help exchanges go smoother

5 Helpful Tips For Smooth Custody Exchanges

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If you have kids, you and your ex are going to come face to face during custody exchanges. How often this happens depends on the custody agreement, parenting plan, and level of visitation. It may be a couple of times a week, once a month, or around major holidays. But it’s going to happen.

In the best of times, custody exchanges will probably still be a little awkward. In more combative circumstances, it helps to have a strategy in place to keep things civil. There are ways to cut down the amount of face time and limit friction. It may never be easy or ideal, but it helps with stress and peace of mind, for both the parents and the children.

Here are some strategies to help smooth out custody exchanges.

Related Reading: Building a Custody Case Against an Abusive Parent

1. Coordinate Drop Off/Pick Up

In contentious situations, the more you see your ex, the more potential there is for friction and conflict. Sometimes it’s simply best not to see each other if you can avoid it.

One common approach to a civil custody exchange is to make the switch at a babysitter/friend’s house, daycare, or school. Clear communication about who is picking up the kids and when is key to helping limit contact and potential fights. 

Because there are other people involved, you may encounter scheduling hurdles. You’ll need to inform the babysitter, friend, other parents, or school staff beforehand.

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2. Exchange In Public

Many people want to avoid causing a scene in public, so if you and your ex are prone to fighting, this may be the option for you. In some situations, nowhere is off-limits, but being exposed often encourages both parties to be on their best behavior.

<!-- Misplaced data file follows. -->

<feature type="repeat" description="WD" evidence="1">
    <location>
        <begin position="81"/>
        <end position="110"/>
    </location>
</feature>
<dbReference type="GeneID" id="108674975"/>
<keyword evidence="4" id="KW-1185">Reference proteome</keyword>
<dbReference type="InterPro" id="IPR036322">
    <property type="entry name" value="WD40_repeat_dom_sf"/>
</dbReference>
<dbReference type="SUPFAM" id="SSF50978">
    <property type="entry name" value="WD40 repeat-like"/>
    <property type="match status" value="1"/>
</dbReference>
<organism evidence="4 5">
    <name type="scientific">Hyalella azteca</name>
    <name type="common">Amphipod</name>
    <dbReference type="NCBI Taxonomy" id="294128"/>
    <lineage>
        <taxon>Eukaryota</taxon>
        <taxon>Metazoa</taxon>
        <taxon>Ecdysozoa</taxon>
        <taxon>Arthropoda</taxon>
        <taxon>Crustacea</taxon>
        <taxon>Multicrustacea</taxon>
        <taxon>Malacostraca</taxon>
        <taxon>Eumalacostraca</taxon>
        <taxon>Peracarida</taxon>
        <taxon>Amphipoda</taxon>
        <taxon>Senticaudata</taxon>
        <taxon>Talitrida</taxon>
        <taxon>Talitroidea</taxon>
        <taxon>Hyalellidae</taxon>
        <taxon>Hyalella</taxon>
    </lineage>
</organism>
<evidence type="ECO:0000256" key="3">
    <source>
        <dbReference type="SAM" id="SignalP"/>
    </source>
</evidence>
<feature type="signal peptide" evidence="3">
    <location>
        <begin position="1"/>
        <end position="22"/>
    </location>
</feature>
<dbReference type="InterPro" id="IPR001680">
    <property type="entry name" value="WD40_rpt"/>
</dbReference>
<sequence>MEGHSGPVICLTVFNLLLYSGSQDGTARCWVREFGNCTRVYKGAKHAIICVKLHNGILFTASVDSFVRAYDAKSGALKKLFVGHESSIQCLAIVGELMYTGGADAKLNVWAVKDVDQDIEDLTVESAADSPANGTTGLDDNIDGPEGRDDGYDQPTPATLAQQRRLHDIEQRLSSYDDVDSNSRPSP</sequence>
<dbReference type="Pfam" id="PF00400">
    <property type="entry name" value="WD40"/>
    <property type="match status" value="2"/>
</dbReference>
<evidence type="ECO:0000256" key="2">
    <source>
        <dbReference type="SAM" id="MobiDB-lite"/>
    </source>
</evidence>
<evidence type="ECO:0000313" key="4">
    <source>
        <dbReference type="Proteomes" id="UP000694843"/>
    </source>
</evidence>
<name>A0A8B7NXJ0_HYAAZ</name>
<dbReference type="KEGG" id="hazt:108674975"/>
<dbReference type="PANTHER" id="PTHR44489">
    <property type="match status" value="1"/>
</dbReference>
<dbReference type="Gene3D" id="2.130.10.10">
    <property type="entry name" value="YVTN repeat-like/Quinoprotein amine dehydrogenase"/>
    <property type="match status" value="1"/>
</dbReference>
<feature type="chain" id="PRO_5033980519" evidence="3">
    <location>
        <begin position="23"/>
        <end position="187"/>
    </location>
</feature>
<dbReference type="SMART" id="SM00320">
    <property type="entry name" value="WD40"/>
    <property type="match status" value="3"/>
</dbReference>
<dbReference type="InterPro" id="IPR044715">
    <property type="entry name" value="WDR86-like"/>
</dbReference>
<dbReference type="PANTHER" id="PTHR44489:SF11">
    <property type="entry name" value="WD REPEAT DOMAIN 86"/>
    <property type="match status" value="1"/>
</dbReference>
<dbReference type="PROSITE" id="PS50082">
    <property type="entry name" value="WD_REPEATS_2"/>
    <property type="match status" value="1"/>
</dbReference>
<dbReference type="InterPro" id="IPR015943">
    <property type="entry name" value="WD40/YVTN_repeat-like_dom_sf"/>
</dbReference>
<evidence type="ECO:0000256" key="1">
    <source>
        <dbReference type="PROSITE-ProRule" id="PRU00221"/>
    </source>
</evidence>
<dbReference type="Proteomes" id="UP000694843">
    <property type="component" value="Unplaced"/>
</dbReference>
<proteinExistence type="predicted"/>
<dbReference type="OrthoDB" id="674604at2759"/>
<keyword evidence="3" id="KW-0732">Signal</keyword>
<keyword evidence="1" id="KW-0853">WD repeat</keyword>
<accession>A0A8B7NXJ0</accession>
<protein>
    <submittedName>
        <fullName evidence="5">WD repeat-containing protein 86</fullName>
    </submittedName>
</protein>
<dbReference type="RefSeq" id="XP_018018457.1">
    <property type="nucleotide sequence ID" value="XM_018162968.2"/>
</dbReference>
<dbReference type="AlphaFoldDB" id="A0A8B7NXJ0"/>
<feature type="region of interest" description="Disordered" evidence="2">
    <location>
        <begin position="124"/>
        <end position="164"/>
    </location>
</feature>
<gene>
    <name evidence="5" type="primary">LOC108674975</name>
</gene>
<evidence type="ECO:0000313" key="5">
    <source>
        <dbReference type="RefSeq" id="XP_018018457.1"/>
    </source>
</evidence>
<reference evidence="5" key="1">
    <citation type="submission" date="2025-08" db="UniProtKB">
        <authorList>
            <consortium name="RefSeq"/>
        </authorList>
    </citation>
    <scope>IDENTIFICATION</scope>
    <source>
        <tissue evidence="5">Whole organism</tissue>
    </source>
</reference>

Choose a neutral, centrally located spot. A park, the mall, a restaurant, or a coffee shop where you know the regulars are all options. Extreme cases may call for supervised visitation centers or even a police station. 

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3. Third-Party Witness

Another strategy to smooth over problematic custody exchanges is bringing along a third party. A mutual friend or even an authority figure can help keep the peace, especially if it’s someone who knows both parents. This approach often serves to calm down heated emotions. 

Please note, it’s important to give some thought to whom you choose as a witness. A new spouse or significant other may have a negative impact. Try to choose a neutral witness who wants to keep things from getting heated. 

Related Reading: The Parenting Plan is a Custody Rulebook

4. Communication Via Alternate Means

Visitation, overnights, and custody exchanges often become logistical tangles. Coordinating the endless childhood activities requires regular communication between parents. If this is a problem area for you, there are alternatives to communicating directly with the other parent. 

In the past, many have used friends, family members, or even lawyers and mediators as their go-betweens. Thanks to modern technology, you have more outlets than ever before. Email, texting, instant messaging, and other online options exist to avoid direct confrontations. Websites like Our Family Wizard provide shared scheduling services and online tools for co-parenting. There are even numerous smartphone apps for tracking parenting schedules and children’s activities. 

Related Reading: Can a Stay-at-Home Dad Get Full Custody?

5. Preparation

Preparation is key in custody exchanges. Take the time to gather everything the kids need for this particular stay. Whether a quick overnight or a two-week vacation, make sure to gather the essentials. Think about what they can’t live without and send it with them.

Some common things to think about when packing:

  • Medication
  • Homework
  • Sleep Materials (i.e. stuffed animals or blankets)
  • After-School Activity Supplies (i.e. sports gear, club supplies, instruments)

Custody exchanges can be tough, but it’s something you have to deal with. For the sake of the kids, it’s important to try to make these encounters as smooth and painless as possible. Have a plan, be efficient, and keep your emotions in check for a few minutes. Hopefully, that’s all you’ll need. 

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Editor’s Note: This is an updated version of an earlier post and has been revamped for accuracy and comprehensiveness.

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